It always amazes me when I look at the Airbnb website and see so many bad photographs. From my own experience, I believe people will not look at all of the available properties, but select a few within their price range and pick the best from these.

Bedroom with three single beds, holiday let, Edinburgh

This holiday let can accommodate five people, with three single beds in one of the bedrooms. I always prefer the shot with the window in the photograph, and hence the backlight.

Bedroom with three single beds, holiday let, Edinburgh

From this angle, you can better see the three single beds.

Your listing on Airbnb is therefore competing for attention with all of the other available holiday lets. A great thumbnail picture will entice people to check out your property. And when they see all of photos that do your property justice, they might very well book right then.

Bedroom with double bed, holiday let, Edinburgh

My favourite angle, with the window in the frame and the backlight. But from this angle, you can’t quite see the bedroom actually had a double bed in it.

Close up of double bed, holiday let, Edinburgh

This picture complements the previous one, in that it clearly shows the double bed.

Bedroom with double bed, holiday let, Edinburgh

From this angle, you can see the rest of the bedroom, and in particular the storage area behind the bed.

Sometimes, you have to spend money to make money. A professional real estate photographer can add value to your property. And the cost to you is only the equivalent of one, two or three days you charge to let the house or flat.

Bathroom, holiday let, Edinburgh.

It’s always important to show an immaculate bathroom.

It is obviously not possible to measure how many extra bookings professional real estate photographs will bring you, but I have little doubt that one, two or three extra days booked within the lifespan of the photographs (a couple of years or more) is quite an underestimate.

Exterior photo of the 20, Atholl Crescent Lane flat.

On this sunny day, I was able to capture a nice exterior photograph. You can clearly see the property is located in a quiet area.

The photographs will therefore pay for themselves and then some thanks to the extra business you’ll get.


Dance Photography at Dance for All: Kirsty

A while back, I met with Kirsty for a dance photo shoot at Dance for All, on St Stephen Street in Edinburgh. The main studio was a little different from what I was used to as it was surrounded by mirrors and windows. Mirrors are a real challenge when lighting a subject, and also limit your shooting angles since you usually don’t want the photographer to appear in the shot.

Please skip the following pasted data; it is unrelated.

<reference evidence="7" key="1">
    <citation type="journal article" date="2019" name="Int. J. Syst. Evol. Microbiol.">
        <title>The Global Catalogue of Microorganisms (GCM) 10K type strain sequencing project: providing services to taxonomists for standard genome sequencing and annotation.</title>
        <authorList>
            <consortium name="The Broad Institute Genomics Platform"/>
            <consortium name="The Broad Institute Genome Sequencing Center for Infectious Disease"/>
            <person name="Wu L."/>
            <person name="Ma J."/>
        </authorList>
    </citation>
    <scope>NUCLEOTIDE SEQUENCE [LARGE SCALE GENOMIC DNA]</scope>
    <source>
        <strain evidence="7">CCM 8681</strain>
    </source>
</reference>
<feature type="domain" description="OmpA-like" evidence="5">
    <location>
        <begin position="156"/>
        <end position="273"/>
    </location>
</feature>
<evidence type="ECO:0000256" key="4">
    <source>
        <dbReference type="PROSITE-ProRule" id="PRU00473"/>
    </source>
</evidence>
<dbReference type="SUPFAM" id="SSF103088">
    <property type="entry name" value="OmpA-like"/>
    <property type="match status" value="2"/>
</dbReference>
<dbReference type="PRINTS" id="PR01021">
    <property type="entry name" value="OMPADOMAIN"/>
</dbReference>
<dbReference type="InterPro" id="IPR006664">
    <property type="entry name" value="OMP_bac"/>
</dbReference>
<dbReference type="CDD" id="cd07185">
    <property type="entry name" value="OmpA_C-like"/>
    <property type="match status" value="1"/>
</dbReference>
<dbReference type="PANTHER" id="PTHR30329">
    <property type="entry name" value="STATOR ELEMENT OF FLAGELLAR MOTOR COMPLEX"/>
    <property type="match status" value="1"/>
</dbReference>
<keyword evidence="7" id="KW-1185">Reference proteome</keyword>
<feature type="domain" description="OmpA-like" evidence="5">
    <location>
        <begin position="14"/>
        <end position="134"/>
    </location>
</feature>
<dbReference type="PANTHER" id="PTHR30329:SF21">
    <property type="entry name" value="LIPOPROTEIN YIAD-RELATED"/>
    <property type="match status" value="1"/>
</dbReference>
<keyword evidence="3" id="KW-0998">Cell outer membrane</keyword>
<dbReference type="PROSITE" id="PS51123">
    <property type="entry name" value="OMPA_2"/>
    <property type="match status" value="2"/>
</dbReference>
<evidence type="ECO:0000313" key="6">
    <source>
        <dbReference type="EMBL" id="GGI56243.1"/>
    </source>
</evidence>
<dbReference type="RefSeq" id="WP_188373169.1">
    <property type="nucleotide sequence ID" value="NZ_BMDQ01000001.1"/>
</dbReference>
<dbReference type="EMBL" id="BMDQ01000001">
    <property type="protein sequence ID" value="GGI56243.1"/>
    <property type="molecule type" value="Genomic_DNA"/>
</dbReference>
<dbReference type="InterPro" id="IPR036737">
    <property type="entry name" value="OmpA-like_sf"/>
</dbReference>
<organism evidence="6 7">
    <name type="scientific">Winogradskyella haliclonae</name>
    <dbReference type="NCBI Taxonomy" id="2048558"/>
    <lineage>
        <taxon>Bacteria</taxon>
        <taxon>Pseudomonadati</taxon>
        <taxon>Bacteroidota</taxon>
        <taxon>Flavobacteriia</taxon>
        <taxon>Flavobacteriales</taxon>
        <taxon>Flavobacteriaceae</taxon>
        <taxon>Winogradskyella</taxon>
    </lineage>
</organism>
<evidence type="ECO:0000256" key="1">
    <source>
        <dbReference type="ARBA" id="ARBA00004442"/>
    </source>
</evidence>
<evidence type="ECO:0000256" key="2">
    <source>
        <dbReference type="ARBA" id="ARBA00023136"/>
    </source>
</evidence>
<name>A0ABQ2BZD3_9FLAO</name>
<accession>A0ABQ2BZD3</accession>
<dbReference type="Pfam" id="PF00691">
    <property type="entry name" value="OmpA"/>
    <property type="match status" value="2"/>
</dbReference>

Dancer at Dance for All, Edinburgh, lit from both sides and slightly behind

I asked Kirsty to look in the direction of one of the lights, in order to avoid nasty shadows on her face. I loved the lights in the background and I think they really add to the composition of this image.

In the photograph above, I deliberately underexposed the background to hide the clutter in the studio. I had two speed lights on the left and right of Kirsty, slightly behind. This is one of my favourite lighting set ups.

Light painting of dancer in front of mirror at Dance for All, Edinburgh

I chose to warm the colours in the photograph to complement Kirsty’s top and shoes and provide good colour contrast with her blue shorts.

As the studio could be made dark enough, I couldn’t resist doing some light paintings as well. I first tried a variation of my ‘lone dancer and the mirror’ image, with Kristy turning her back on the mirror rather than facing it. I added a bit of ‘grit’ in Photoshop and I’m quite pleased with the final result.

Light painting a dancer on a chair, facing away from the camera. Picture taken a Dance for All, Edinburgh

I really like this pose, but next time I’ll make sure one can see the dancer’s hands

I had only done our last set-up once before, and I therefore was looking forward to getting some more practice. In hindsight, I should have asked Kirsty to wear something more colourful, as the black clothing doesn’t provide enough separation from the black background, in my opinion.


Light Painting Dancers Chanelle and Charmagne

I’ve been light painting dancers for some time now, and I believe I have honed my technique for a few set-ups, as in the ‘lone dancer at the bar’ one you can see below.

Light painting dancer at the bar in front of mirror. Dance Base, Edinburgh

I really like this set up and most dancers like it too. The reflection in the mirror adds visual tension to the image.

Light painting dancer at the bar in front of mirror. Dance Base, Edinburgh

The challenging bit of doing such a light painting is getting the back light (highlight rim on the hair) right. You’ll definitely know what I’m talking about if you try it.

The light painting technique gives my images a distinct look that helps the photographs stand out amongst the deluge of pictures we are exposed to every day. I can therefore give my clients an edge in getting noticed.

I’m always looking to expand my light painting repertoire. It is quite the obvious step to experiment with light painting two people instead of one.

Light painting two dancers at the bar in front of mirror. Dance Base, Edinburgh